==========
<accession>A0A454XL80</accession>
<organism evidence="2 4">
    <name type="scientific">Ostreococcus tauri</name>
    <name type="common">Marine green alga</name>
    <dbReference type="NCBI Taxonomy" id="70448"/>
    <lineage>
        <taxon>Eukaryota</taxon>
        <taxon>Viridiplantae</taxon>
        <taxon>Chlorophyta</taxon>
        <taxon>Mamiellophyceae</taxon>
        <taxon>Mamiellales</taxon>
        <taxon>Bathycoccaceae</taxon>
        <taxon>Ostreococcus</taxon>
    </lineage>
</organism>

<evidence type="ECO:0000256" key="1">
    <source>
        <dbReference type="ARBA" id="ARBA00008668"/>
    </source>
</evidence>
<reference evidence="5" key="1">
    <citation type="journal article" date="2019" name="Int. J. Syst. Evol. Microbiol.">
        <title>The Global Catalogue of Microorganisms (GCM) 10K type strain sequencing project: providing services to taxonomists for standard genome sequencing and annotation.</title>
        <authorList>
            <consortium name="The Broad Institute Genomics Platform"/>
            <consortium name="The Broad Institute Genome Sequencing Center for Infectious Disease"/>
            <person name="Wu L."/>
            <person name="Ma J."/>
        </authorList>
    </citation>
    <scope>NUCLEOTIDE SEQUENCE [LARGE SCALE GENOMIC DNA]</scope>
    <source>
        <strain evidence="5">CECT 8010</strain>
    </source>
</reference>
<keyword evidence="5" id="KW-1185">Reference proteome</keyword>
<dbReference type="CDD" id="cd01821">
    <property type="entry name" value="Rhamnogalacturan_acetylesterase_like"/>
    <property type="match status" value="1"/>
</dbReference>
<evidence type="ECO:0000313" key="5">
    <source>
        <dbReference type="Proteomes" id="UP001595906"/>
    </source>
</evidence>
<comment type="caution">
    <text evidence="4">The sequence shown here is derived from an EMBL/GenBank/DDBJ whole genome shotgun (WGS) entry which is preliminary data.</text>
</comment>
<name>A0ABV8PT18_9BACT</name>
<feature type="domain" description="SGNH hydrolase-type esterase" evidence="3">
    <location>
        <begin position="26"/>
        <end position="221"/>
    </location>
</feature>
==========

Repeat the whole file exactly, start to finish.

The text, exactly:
<accession>A0A454XL80</accession>
<organism evidence="2 4">
    <name type="scientific">Ostreococcus tauri</name>
    <name type="common">Marine green alga</name>
    <dbReference type="NCBI Taxonomy" id="70448"/>
    <lineage>
        <taxon>Eukaryota</taxon>
        <taxon>Viridiplantae</taxon>
        <taxon>Chlorophyta</taxon>
        <taxon>Mamiellophyceae</taxon>
        <taxon>Mamiellales</taxon>
        <taxon>Bathycoccaceae</taxon>
        <taxon>Ostreococcus</taxon>
    </lineage>
</organism>

<evidence type="ECO:0000256" key="1">
    <source>
        <dbReference type="ARBA" id="ARBA00008668"/>
    </source>
</evidence>
<reference evidence="5" key="1">
    <citation type="journal article" date="2019" name="Int. J. Syst. Evol. Microbiol.">
        <title>The Global Catalogue of Microorganisms (GCM) 10K type strain sequencing project: providing services to taxonomists for standard genome sequencing and annotation.</title>
        <authorList>
            <consortium name="The Broad Institute Genomics Platform"/>
            <consortium name="The Broad Institute Genome Sequencing Center for Infectious Disease"/>
            <person name="Wu L."/>
            <person name="Ma J."/>
        </authorList>
    </citation>
    <scope>NUCLEOTIDE SEQUENCE [LARGE SCALE GENOMIC DNA]</scope>
    <source>
        <strain evidence="5">CECT 8010</strain>
    </source>
</reference>
<keyword evidence="5" id="KW-1185">Reference proteome</keyword>
<dbReference type="CDD" id="cd01821">
    <property type="entry name" value="Rhamnogalacturan_acetylesterase_like"/>
    <property type="match status" value="1"/>
</dbReference>
<evidence type="ECO:0000313" key="5">
    <source>
        <dbReference type="Proteomes" id="UP001595906"/>
    </source>
</evidence>
<comment type="caution">
    <text evidence="4">The sequence shown here is derived from an EMBL/GenBank/DDBJ whole genome shotgun (WGS) entry which is preliminary data.</text>
</comment>
<name>A0ABV8PT18_9BACT</name>
<feature type="domain" description="SGNH hydrolase-type esterase" evidence="3">
    <location>
        <begin position="26"/>
        <end position="221"/>
    </location>
</feature>